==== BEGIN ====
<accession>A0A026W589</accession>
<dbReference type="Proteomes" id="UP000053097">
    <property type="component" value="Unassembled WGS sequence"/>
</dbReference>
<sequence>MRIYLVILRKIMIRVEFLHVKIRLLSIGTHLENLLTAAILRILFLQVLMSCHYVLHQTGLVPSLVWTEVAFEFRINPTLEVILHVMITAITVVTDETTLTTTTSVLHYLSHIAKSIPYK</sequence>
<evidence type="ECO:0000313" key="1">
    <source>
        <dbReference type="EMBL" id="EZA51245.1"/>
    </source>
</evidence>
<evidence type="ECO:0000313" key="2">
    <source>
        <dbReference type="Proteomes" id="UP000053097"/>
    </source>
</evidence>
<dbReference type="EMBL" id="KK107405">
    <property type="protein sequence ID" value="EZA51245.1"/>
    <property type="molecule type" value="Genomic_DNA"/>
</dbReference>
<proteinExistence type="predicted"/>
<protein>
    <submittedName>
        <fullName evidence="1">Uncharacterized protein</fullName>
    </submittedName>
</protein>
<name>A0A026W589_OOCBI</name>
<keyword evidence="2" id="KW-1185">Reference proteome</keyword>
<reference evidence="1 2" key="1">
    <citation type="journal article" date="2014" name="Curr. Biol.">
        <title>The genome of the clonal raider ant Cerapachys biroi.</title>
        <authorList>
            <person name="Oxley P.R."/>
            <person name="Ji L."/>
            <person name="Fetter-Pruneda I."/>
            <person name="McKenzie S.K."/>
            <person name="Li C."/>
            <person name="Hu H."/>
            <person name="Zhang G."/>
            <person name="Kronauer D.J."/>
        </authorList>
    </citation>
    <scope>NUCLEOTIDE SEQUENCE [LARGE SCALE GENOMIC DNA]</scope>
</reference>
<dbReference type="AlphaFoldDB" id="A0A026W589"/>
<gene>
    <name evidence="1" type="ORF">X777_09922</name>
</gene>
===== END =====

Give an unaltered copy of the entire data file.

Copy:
<accession>A0A026W589</accession>
<dbReference type="Proteomes" id="UP000053097">
    <property type="component" value="Unassembled WGS sequence"/>
</dbReference>
<sequence>MRIYLVILRKIMIRVEFLHVKIRLLSIGTHLENLLTAAILRILFLQVLMSCHYVLHQTGLVPSLVWTEVAFEFRINPTLEVILHVMITAITVVTDETTLTTTTSVLHYLSHIAKSIPYK</sequence>
<evidence type="ECO:0000313" key="1">
    <source>
        <dbReference type="EMBL" id="EZA51245.1"/>
    </source>
</evidence>
<evidence type="ECO:0000313" key="2">
    <source>
        <dbReference type="Proteomes" id="UP000053097"/>
    </source>
</evidence>
<dbReference type="EMBL" id="KK107405">
    <property type="protein sequence ID" value="EZA51245.1"/>
    <property type="molecule type" value="Genomic_DNA"/>
</dbReference>
<proteinExistence type="predicted"/>
<protein>
    <submittedName>
        <fullName evidence="1">Uncharacterized protein</fullName>
    </submittedName>
</protein>
<name>A0A026W589_OOCBI</name>
<keyword evidence="2" id="KW-1185">Reference proteome</keyword>
<reference evidence="1 2" key="1">
    <citation type="journal article" date="2014" name="Curr. Biol.">
        <title>The genome of the clonal raider ant Cerapachys biroi.</title>
        <authorList>
            <person name="Oxley P.R."/>
            <person name="Ji L."/>
            <person name="Fetter-Pruneda I."/>
            <person name="McKenzie S.K."/>
            <person name="Li C."/>
            <person name="Hu H."/>
            <person name="Zhang G."/>
            <person name="Kronauer D.J."/>
        </authorList>
    </citation>
    <scope>NUCLEOTIDE SEQUENCE [LARGE SCALE GENOMIC DNA]</scope>
</reference>
<dbReference type="AlphaFoldDB" id="A0A026W589"/>
<gene>
    <name evidence="1" type="ORF">X777_09922</name>
</gene>